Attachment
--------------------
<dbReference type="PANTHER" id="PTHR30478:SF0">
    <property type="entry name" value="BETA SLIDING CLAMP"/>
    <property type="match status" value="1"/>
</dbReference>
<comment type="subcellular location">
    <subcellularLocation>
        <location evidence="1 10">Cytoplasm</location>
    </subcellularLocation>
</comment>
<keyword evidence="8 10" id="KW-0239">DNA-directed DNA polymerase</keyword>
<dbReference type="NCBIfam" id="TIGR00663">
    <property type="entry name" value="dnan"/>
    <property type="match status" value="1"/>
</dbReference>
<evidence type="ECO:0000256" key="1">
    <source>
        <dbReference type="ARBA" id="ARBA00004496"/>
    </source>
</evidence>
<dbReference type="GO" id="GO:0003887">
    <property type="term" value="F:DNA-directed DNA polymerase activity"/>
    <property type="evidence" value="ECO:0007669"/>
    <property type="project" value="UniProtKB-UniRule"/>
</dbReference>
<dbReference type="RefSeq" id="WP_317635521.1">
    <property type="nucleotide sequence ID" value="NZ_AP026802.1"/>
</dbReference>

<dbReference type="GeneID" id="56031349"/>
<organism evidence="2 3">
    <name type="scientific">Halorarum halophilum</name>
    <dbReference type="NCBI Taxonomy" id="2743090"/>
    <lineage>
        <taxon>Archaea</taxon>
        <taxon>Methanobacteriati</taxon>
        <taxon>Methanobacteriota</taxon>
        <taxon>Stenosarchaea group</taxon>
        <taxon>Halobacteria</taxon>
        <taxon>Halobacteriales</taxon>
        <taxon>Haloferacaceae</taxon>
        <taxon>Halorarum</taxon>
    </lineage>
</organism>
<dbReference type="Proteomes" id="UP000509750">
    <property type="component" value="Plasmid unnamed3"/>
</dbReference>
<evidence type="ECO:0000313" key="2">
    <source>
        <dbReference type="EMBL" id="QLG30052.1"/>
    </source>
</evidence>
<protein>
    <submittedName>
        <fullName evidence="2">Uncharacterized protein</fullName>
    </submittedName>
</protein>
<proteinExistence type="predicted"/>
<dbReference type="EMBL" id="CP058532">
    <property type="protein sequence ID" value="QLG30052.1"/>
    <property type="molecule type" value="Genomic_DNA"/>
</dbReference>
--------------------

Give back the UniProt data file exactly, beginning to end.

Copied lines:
<dbReference type="PANTHER" id="PTHR30478:SF0">
    <property type="entry name" value="BETA SLIDING CLAMP"/>
    <property type="match status" value="1"/>
</dbReference>
<comment type="subcellular location">
    <subcellularLocation>
        <location evidence="1 10">Cytoplasm</location>
    </subcellularLocation>
</comment>
<keyword evidence="8 10" id="KW-0239">DNA-directed DNA polymerase</keyword>
<dbReference type="NCBIfam" id="TIGR00663">
    <property type="entry name" value="dnan"/>
    <property type="match status" value="1"/>
</dbReference>
<evidence type="ECO:0000256" key="1">
    <source>
        <dbReference type="ARBA" id="ARBA00004496"/>
    </source>
</evidence>
<dbReference type="GO" id="GO:0003887">
    <property type="term" value="F:DNA-directed DNA polymerase activity"/>
    <property type="evidence" value="ECO:0007669"/>
    <property type="project" value="UniProtKB-UniRule"/>
</dbReference>
<dbReference type="RefSeq" id="WP_317635521.1">
    <property type="nucleotide sequence ID" value="NZ_AP026802.1"/>
</dbReference>

<dbReference type="GeneID" id="56031349"/>
<organism evidence="2 3">
    <name type="scientific">Halorarum halophilum</name>
    <dbReference type="NCBI Taxonomy" id="2743090"/>
    <lineage>
        <taxon>Archaea</taxon>
        <taxon>Methanobacteriati</taxon>
        <taxon>Methanobacteriota</taxon>
        <taxon>Stenosarchaea group</taxon>
        <taxon>Halobacteria</taxon>
        <taxon>Halobacteriales</taxon>
        <taxon>Haloferacaceae</taxon>
        <taxon>Halorarum</taxon>
    </lineage>
</organism>
<dbReference type="Proteomes" id="UP000509750">
    <property type="component" value="Plasmid unnamed3"/>
</dbReference>
<evidence type="ECO:0000313" key="2">
    <source>
        <dbReference type="EMBL" id="QLG30052.1"/>
    </source>
</evidence>
<protein>
    <submittedName>
        <fullName evidence="2">Uncharacterized protein</fullName>
    </submittedName>
</protein>
<proteinExistence type="predicted"/>
<dbReference type="EMBL" id="CP058532">
    <property type="protein sequence ID" value="QLG30052.1"/>
    <property type="molecule type" value="Genomic_DNA"/>
</dbReference>